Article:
Pope Francis called for healing during an outdoor Mass in Cyprus within sight of a huge Turkish Cypriot flag on a mountainside on the other side of a line that has divided the island for nearly half a century.
Francis began his first full day in Cyprus at a meeting with leaders of the Orthodox Church, the biggest Christian community on the island.
There, Francis again expressed a desire for eventual unity between the Eastern and Western branches of Christianity, split since 1054.
There are only 38,000 Catholics on the island, making up about 4.7% of the population, and for many, the Mass at Nicosia’s GSP stadium was the highlight of the pope’s two-day visit.
Many of the 10,000 worshippers were Filipinos who work in Cyprus, mostly as housekeepers. The Philippines is Asia’s largest Catholic country.
The pope wove his homily around the theme of healing and shared pain – topics that touch a chord with all Cypriots on an island that has been split in two since a 1974 Turkish invasion triggered by a Greek-inspired coup.
“Healing takes place when we carry our pain together when we face our problems together when we listen and speak to one another,” Francis said.
Countless mediation attempts on Cyprus have failed, and the peace process stalled in 2017 when talks collapsed.
Tens of thousands of Greek and Turkish Cypriots remain internally displaced.
The huge Turkish Cypriot flag painted into the mountainside, which is lit up at night, is a constant reminder of division.
Archbishop raps turkey
Francis is visiting only the south of the island, controlled by the internationally-recognised Cypriot government. A Turkish Cypriot breakaway state in northern Cyprus is recognised only by Ankara.
Shortly after the pope arrived on Thursday, the Turkish Cypriot leader invited Francis “with my most sincere feelings” to visit his side of the island too.
“It is my hope and expectation that Pope Francis responds positively to our invitation and treats all believers on an equal basis, as he has repeatedly stated,” Ersin Tatar said in a statement.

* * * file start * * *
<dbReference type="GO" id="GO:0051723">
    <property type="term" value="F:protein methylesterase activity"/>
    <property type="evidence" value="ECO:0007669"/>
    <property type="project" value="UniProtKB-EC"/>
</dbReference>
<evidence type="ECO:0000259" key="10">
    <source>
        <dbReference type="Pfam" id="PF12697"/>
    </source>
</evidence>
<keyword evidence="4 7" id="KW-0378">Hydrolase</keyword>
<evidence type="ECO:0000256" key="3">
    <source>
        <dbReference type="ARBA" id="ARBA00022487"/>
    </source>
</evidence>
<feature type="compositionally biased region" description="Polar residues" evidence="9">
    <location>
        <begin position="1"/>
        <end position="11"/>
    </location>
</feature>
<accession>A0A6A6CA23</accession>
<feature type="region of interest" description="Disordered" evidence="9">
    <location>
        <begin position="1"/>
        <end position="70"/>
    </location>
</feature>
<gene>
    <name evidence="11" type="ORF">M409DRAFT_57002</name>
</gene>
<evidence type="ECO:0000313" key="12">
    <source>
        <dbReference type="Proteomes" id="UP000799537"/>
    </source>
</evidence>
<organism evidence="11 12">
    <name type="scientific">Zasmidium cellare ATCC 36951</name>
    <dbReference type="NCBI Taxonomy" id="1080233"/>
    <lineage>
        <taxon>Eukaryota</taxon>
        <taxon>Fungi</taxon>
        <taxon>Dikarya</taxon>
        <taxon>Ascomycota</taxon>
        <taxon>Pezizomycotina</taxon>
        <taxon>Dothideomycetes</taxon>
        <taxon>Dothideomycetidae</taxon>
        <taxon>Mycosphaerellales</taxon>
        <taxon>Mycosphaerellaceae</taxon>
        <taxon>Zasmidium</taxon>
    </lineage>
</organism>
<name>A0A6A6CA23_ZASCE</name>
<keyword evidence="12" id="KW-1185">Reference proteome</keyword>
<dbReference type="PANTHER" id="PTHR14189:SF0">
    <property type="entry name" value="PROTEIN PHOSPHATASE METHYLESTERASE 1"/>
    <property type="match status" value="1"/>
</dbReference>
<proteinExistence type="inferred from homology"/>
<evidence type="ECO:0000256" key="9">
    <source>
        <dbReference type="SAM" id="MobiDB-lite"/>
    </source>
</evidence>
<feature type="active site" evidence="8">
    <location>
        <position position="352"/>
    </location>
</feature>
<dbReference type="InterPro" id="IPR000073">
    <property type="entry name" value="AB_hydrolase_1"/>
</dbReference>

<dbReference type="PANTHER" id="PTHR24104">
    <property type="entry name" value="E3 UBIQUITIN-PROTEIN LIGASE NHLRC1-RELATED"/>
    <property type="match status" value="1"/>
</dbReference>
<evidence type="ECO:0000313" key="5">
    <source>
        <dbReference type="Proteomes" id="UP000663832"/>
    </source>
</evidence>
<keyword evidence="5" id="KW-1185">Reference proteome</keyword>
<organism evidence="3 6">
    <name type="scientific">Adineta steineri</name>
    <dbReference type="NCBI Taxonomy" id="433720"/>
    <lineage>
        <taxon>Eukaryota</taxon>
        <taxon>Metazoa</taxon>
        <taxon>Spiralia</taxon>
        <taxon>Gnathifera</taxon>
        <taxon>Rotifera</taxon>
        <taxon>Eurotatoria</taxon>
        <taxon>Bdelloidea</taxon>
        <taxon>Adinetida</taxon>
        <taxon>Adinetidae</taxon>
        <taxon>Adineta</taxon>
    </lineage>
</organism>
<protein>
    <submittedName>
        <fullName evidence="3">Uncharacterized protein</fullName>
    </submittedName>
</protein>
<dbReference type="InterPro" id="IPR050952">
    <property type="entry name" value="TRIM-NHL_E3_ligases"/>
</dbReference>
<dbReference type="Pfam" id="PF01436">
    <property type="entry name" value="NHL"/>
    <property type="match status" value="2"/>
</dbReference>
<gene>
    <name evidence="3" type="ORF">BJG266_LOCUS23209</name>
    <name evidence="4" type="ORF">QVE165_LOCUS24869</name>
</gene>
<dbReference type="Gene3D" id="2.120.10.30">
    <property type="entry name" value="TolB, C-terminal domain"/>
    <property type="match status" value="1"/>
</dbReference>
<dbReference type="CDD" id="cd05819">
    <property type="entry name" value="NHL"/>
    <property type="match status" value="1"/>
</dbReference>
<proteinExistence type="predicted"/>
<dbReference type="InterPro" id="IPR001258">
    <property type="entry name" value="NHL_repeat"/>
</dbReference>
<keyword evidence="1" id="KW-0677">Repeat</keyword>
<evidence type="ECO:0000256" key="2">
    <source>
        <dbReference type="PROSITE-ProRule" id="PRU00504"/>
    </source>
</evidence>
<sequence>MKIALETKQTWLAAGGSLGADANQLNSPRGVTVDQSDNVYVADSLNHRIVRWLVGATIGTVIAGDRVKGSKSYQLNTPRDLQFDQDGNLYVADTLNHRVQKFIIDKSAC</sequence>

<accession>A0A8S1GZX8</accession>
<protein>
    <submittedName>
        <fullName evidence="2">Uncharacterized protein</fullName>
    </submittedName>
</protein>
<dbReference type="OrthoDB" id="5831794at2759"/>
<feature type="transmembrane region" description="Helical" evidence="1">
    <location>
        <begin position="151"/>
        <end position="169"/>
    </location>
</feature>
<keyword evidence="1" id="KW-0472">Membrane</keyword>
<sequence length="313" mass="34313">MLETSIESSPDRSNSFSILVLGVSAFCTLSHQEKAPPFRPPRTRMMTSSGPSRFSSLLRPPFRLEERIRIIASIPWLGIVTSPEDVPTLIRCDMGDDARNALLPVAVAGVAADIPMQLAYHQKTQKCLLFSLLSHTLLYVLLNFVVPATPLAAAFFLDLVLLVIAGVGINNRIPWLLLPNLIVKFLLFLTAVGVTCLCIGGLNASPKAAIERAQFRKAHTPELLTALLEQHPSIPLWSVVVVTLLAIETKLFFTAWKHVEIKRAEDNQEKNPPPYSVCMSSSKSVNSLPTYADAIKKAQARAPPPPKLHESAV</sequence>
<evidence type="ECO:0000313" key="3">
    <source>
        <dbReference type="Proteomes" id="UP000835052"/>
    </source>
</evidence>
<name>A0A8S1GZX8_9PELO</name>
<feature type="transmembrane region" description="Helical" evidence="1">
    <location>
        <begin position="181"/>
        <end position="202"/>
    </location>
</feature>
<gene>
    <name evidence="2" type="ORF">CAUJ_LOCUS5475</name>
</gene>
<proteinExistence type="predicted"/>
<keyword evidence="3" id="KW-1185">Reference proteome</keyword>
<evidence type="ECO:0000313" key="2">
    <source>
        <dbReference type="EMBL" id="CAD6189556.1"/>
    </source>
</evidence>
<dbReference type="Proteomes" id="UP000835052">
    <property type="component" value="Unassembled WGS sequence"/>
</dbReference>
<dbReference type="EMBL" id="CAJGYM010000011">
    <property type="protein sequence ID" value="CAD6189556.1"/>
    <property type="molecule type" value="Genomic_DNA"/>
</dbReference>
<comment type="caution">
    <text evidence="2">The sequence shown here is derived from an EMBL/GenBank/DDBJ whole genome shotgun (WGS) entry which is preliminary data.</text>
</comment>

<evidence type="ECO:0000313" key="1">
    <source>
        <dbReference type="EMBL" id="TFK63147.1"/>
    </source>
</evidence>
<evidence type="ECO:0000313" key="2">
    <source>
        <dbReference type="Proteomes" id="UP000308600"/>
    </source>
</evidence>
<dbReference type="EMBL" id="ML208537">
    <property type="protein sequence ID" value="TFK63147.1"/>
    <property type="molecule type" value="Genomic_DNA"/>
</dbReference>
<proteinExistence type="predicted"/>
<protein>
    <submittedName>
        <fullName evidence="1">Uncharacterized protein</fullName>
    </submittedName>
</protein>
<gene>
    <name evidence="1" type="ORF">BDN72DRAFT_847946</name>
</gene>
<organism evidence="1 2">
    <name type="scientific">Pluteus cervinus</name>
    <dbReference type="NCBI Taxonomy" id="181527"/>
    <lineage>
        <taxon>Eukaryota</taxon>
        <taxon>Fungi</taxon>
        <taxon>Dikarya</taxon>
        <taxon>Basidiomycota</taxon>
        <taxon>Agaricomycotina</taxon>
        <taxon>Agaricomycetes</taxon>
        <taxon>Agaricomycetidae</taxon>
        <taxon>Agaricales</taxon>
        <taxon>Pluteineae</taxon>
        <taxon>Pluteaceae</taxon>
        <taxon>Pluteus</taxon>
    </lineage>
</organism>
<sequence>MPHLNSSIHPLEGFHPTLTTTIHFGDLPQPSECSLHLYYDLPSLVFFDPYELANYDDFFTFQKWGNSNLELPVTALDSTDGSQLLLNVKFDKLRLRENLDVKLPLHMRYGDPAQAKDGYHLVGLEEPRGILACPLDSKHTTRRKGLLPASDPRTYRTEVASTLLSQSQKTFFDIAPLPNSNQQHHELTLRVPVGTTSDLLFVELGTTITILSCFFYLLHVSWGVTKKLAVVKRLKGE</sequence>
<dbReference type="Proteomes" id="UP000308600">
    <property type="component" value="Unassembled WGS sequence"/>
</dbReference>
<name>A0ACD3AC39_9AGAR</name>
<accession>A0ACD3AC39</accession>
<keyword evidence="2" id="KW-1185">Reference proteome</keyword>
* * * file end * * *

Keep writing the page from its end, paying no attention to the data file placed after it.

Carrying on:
At his meeting with the pope, Cyprus’ Orthodox Archbishop Chrysostomos II attacked Turkey.
Many Christian places of worship were converted to mosques, priceless icons and relics smuggled abroad, and place names changed in the aftermath of the conflict.
“Not only did they imitate the blood-thirsty Attila, but they exceeded him,” Chrysostomos told Francis, referring to a fifth-century ruler of the Huns and an enemy of Christianity.
“In this holy and just struggle … we would like your active support,” Chrysostomos said.
Francis called for the restitution of sacred objects to their legitimate owners in a speech on Thursday.
The Vatican’s own relations with mainly Muslim Turkey, which the pope visited in 2014, have sometimes been difficult.
Last year, the pope said he was deeply pained by Turkey’s decision to make a mosque of Istanbul’s Hagia Sophia museum, once a Christian cathedral.
In 2015, the pope angered Turkey when he said the killing of up to 1.5 million Armenians in World War One was “the first genocide of the 20th century”.
Turkey, which denies accusations of genocide, recalled its ambassador to the Vatican in protest.
By Philip Pullella and Michele Kambas (Reuters)